Quick Drive: 2011 GMC Sierra Denali 2500 4WD Crew Cab

By Winding Road Staff

September 28, 2010

Ode To Torque

Oh Torque, how do I love thee?
Let me count the ways.
765 pound-feet rampant do through
Thine six-speed Allison transmission
Make my heart (and tires) burn most brightly…
OK, here ends our little literary excursion, but we hope it made a point. The optional 6.6-liter Duramax turbo-diesel V-8 that powered our Sierra Denali HD put out 390 horsepower and an absolutely mind-bending 765 pound-feet of torque at an ultra-accessible 1600 rpm. Can you say “stump-pulling thrust” from just above idle? Sure you can. And if you press the accelerator pedal like you mean business, the big GMC will respond with an astonishingly firm shove in the small of your back and a downright authoritative burst of acceleration. Who knew that such a massive vehicle could be made to, um, jump forward with such alacrity? Such are the joys of surfing massive waves of turbo-diesel torque big enough to hurl you down Main Street, or up the nearest highway entrance ramp, and without ever breaking a sweat. But sweet though this drivetrain is—and it is very sweet—there’s more to the big Sierra Denali than its stout powerplant and smooth-shifting Allison automatic transmission.
With many three-quarter-ton trucks (e.g., the Dodge 2500 Laramie 4x4) one has the sense that the vehicles are so stiffly sprung and have so little steering feel (at least in a car enthusiast’s sense of the term) that the best one can do is to point, shoot, and do one’s level best to keep the rig approximately centered in its lane. And believe me, “approximately” really is the operative word. In fact, with typical full-size trucks one often winds up bounding and lurching from bump to bump, hoping to guess accurately which direction the truck will be pointed when it lands.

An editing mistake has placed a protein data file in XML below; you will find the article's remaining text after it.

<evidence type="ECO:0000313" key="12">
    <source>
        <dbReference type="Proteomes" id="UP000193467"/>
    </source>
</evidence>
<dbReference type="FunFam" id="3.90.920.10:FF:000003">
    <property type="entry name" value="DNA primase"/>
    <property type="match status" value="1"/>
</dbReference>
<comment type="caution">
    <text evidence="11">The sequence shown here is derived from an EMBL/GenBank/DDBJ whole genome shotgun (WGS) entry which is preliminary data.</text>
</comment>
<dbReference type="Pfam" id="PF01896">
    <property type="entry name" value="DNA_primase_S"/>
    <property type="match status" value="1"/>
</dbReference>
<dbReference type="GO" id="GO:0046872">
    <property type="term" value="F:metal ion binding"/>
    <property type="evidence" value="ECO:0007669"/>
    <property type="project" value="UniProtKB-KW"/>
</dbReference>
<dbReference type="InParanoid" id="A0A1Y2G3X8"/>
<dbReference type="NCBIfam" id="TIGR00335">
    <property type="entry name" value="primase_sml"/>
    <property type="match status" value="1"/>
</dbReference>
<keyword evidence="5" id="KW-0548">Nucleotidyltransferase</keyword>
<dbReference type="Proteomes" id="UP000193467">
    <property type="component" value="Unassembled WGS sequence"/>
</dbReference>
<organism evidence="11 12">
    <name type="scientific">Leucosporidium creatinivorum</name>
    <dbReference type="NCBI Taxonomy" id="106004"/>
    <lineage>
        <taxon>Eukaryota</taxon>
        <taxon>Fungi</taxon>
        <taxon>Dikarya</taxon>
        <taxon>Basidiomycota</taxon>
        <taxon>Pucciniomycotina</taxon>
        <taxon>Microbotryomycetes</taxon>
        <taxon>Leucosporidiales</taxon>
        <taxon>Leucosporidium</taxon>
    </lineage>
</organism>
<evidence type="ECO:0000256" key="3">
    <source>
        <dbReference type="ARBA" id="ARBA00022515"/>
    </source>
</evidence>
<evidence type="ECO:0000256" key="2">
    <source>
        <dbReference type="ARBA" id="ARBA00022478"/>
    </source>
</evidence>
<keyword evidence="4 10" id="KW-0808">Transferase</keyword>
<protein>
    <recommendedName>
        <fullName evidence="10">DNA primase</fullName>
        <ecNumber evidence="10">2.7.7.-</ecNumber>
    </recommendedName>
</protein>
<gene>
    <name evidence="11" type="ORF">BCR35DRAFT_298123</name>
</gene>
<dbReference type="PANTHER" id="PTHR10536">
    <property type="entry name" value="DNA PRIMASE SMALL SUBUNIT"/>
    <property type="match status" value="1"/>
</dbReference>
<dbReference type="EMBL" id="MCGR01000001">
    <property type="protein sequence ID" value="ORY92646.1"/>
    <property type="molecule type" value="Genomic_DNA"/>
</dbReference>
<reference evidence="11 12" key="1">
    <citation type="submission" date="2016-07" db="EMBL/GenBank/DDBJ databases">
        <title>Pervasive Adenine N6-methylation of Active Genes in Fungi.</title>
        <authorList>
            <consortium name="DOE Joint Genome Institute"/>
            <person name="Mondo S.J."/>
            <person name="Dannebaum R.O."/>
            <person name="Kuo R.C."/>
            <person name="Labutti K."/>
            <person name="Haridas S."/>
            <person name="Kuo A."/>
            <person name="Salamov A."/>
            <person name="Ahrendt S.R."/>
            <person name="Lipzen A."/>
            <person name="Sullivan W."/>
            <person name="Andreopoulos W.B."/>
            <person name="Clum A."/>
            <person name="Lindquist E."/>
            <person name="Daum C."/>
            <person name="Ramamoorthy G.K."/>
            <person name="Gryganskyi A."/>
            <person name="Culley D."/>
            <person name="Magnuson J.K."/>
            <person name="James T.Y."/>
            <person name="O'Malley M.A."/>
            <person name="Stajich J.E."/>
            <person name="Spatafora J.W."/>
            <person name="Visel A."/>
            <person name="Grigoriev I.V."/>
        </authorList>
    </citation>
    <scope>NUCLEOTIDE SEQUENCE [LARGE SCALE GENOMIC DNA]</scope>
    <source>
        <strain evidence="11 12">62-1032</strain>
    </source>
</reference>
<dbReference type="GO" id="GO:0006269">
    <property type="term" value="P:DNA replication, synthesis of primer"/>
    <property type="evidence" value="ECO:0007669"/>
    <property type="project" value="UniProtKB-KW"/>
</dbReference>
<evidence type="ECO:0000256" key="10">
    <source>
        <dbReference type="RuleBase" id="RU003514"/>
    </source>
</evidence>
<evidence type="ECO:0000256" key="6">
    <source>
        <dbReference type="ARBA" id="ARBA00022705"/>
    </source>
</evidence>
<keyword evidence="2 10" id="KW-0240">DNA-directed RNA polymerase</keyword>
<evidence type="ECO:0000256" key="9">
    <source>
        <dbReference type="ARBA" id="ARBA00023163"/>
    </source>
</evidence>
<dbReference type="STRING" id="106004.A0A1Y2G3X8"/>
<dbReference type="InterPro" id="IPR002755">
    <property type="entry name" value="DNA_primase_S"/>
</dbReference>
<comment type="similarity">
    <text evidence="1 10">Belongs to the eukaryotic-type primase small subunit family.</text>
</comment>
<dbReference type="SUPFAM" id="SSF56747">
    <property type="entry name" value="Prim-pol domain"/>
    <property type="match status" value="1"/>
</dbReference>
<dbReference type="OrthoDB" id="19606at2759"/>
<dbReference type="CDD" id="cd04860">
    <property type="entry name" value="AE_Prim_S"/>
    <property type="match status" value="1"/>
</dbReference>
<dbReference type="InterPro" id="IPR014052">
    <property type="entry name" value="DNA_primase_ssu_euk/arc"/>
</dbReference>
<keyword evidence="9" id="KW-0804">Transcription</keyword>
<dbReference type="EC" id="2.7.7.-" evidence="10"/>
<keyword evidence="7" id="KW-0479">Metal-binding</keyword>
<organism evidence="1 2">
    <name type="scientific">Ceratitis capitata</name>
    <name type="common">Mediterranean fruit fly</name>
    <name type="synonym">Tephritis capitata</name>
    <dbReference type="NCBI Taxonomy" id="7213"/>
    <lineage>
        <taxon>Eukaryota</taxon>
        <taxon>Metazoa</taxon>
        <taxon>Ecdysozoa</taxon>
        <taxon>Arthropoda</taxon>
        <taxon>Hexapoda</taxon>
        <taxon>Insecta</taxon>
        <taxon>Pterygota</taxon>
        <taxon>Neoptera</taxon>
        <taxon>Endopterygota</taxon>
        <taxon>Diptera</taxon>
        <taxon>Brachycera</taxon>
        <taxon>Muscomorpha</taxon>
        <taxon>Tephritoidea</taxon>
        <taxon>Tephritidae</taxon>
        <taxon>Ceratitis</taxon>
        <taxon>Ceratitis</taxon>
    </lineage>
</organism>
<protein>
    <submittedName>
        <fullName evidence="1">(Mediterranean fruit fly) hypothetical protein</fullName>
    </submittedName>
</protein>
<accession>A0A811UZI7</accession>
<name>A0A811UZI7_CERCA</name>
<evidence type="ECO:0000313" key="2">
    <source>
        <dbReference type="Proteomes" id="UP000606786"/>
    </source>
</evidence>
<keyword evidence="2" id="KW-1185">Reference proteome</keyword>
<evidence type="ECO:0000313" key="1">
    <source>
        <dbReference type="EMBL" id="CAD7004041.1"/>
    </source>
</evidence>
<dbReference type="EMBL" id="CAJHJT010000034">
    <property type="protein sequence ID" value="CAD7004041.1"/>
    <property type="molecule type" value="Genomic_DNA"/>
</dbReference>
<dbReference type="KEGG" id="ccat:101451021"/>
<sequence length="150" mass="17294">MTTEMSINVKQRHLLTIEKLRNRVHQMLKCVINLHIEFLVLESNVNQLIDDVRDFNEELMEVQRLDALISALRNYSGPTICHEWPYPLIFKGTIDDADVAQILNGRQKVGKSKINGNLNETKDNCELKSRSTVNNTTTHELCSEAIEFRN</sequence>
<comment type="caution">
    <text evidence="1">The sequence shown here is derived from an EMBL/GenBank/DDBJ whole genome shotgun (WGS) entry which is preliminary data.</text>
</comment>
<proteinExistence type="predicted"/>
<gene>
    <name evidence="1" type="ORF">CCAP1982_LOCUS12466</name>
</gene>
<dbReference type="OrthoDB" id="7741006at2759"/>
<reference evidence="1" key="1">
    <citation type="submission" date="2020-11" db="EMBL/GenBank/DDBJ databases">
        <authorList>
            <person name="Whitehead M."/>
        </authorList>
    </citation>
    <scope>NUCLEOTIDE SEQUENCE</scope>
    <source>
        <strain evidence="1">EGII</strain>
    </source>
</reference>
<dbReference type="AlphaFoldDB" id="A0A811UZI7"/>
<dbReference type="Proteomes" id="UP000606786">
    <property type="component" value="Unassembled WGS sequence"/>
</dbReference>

Frankly, it’s my great pleasure to tell you the Sierra Denali is nothing like this, first because it offers a modicum of actual, honest-to-gosh steering feel (complete with centering forces that actually build up as cornering loads do), but also because it offers an impressive ability to track straight even when driven over rippled pavement surfaces. The result is a big, burly truck that—make no mistake—is plenty firmly sprung in order to handle massive payloads, yet that offers a level of steering/handling sophistication I’ve never experienced in a full-size truck before. The only kvetch I would offer is that there is a small on-center “dead zone” in the steering that mysteriously seems to get larger with speed. Even so, I felt the big GMC offered better overall steering feel and path accuracy than any other full-size truck I’ve driven thus far, which is doubly impressive when you consider that this is one of the beefiest GMC pickups that money can buy.
Oh yes, there’s the money thing. Our GMC tester stickered for a wallet-crushing $58,144 (base price for the model is $45,865, but the Duramax turbo-diesel and Allison transmission will set you back another $8395), which will seem like crazy money to spend on a truck to some, but will make good sense to others. My thought is that for owners who will keep their trucks for well over 100,000 miles and who need and will use the superior towing power on offer, the Duramax/Allison combo is potentially money well spent. Let me put it this way. When pickup truck aficionados in my neighborhood, most of whom drive gasoline-powered rigs, spotted the Allison/Duramax badge on the hood of the Denali HD, many commented that, funds permitting, they would wish to own diesels such as the one found in our test truck.